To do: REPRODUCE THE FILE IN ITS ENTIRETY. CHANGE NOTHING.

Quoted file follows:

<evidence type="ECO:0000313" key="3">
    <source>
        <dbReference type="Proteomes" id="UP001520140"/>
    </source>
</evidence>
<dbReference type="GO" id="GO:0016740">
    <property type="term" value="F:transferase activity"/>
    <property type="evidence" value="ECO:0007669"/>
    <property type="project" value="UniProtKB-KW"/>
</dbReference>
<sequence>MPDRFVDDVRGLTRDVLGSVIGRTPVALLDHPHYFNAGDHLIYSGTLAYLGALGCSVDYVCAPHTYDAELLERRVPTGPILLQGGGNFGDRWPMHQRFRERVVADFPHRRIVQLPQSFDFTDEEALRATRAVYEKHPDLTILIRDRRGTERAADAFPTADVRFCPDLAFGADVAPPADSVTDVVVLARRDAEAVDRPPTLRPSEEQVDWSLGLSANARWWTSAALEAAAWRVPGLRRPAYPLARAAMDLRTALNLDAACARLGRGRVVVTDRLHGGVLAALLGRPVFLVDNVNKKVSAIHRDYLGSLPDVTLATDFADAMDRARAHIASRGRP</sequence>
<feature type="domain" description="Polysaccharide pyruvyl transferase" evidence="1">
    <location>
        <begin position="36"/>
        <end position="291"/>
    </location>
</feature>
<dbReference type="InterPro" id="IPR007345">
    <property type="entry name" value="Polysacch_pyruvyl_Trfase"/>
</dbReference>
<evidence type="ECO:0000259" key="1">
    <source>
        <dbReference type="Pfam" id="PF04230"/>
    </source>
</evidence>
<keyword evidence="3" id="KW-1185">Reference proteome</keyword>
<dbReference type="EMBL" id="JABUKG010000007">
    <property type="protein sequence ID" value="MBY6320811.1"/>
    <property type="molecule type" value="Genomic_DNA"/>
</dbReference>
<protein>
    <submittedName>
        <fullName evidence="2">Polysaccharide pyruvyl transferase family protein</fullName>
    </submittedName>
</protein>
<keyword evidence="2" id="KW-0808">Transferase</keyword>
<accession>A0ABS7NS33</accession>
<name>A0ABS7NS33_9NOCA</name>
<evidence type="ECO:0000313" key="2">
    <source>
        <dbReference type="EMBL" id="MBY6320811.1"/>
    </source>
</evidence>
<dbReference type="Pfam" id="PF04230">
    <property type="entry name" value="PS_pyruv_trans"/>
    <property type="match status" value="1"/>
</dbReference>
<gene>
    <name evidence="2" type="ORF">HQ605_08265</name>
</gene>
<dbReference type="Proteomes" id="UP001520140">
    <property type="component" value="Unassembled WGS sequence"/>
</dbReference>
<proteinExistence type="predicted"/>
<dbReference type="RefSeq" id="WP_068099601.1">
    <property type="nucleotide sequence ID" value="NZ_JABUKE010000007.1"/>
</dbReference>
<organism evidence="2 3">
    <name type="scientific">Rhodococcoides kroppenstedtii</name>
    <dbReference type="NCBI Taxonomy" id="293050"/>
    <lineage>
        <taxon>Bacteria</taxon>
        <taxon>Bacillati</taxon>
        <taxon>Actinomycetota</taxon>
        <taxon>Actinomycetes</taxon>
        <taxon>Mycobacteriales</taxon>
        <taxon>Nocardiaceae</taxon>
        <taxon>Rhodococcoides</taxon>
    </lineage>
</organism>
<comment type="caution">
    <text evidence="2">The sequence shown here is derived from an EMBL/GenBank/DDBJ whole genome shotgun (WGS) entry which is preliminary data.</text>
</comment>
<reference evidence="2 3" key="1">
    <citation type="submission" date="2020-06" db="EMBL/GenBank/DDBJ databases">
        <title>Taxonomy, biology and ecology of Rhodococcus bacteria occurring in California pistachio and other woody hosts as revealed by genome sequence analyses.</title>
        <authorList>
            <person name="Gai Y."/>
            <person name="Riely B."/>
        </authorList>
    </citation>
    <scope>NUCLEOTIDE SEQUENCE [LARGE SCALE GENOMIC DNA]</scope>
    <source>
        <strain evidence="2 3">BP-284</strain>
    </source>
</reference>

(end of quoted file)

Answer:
<evidence type="ECO:0000313" key="3">
    <source>
        <dbReference type="Proteomes" id="UP001520140"/>
    </source>
</evidence>
<dbReference type="GO" id="GO:0016740">
    <property type="term" value="F:transferase activity"/>
    <property type="evidence" value="ECO:0007669"/>
    <property type="project" value="UniProtKB-KW"/>
</dbReference>
<sequence>MPDRFVDDVRGLTRDVLGSVIGRTPVALLDHPHYFNAGDHLIYSGTLAYLGALGCSVDYVCAPHTYDAELLERRVPTGPILLQGGGNFGDRWPMHQRFRERVVADFPHRRIVQLPQSFDFTDEEALRATRAVYEKHPDLTILIRDRRGTERAADAFPTADVRFCPDLAFGADVAPPADSVTDVVVLARRDAEAVDRPPTLRPSEEQVDWSLGLSANARWWTSAALEAAAWRVPGLRRPAYPLARAAMDLRTALNLDAACARLGRGRVVVTDRLHGGVLAALLGRPVFLVDNVNKKVSAIHRDYLGSLPDVTLATDFADAMDRARAHIASRGRP</sequence>
<feature type="domain" description="Polysaccharide pyruvyl transferase" evidence="1">
    <location>
        <begin position="36"/>
        <end position="291"/>
    </location>
</feature>
<dbReference type="InterPro" id="IPR007345">
    <property type="entry name" value="Polysacch_pyruvyl_Trfase"/>
</dbReference>
<evidence type="ECO:0000259" key="1">
    <source>
        <dbReference type="Pfam" id="PF04230"/>
    </source>
</evidence>
<keyword evidence="3" id="KW-1185">Reference proteome</keyword>
<dbReference type="EMBL" id="JABUKG010000007">
    <property type="protein sequence ID" value="MBY6320811.1"/>
    <property type="molecule type" value="Genomic_DNA"/>
</dbReference>
<protein>
    <submittedName>
        <fullName evidence="2">Polysaccharide pyruvyl transferase family protein</fullName>
    </submittedName>
</protein>
<keyword evidence="2" id="KW-0808">Transferase</keyword>
<accession>A0ABS7NS33</accession>
<name>A0ABS7NS33_9NOCA</name>
<evidence type="ECO:0000313" key="2">
    <source>
        <dbReference type="EMBL" id="MBY6320811.1"/>
    </source>
</evidence>
<dbReference type="Pfam" id="PF04230">
    <property type="entry name" value="PS_pyruv_trans"/>
    <property type="match status" value="1"/>
</dbReference>
<gene>
    <name evidence="2" type="ORF">HQ605_08265</name>
</gene>
<dbReference type="Proteomes" id="UP001520140">
    <property type="component" value="Unassembled WGS sequence"/>
</dbReference>
<proteinExistence type="predicted"/>
<dbReference type="RefSeq" id="WP_068099601.1">
    <property type="nucleotide sequence ID" value="NZ_JABUKE010000007.1"/>
</dbReference>
<organism evidence="2 3">
    <name type="scientific">Rhodococcoides kroppenstedtii</name>
    <dbReference type="NCBI Taxonomy" id="293050"/>
    <lineage>
        <taxon>Bacteria</taxon>
        <taxon>Bacillati</taxon>
        <taxon>Actinomycetota</taxon>
        <taxon>Actinomycetes</taxon>
        <taxon>Mycobacteriales</taxon>
        <taxon>Nocardiaceae</taxon>
        <taxon>Rhodococcoides</taxon>
    </lineage>
</organism>
<comment type="caution">
    <text evidence="2">The sequence shown here is derived from an EMBL/GenBank/DDBJ whole genome shotgun (WGS) entry which is preliminary data.</text>
</comment>
<reference evidence="2 3" key="1">
    <citation type="submission" date="2020-06" db="EMBL/GenBank/DDBJ databases">
        <title>Taxonomy, biology and ecology of Rhodococcus bacteria occurring in California pistachio and other woody hosts as revealed by genome sequence analyses.</title>
        <authorList>
            <person name="Gai Y."/>
            <person name="Riely B."/>
        </authorList>
    </citation>
    <scope>NUCLEOTIDE SEQUENCE [LARGE SCALE GENOMIC DNA]</scope>
    <source>
        <strain evidence="2 3">BP-284</strain>
    </source>
</reference>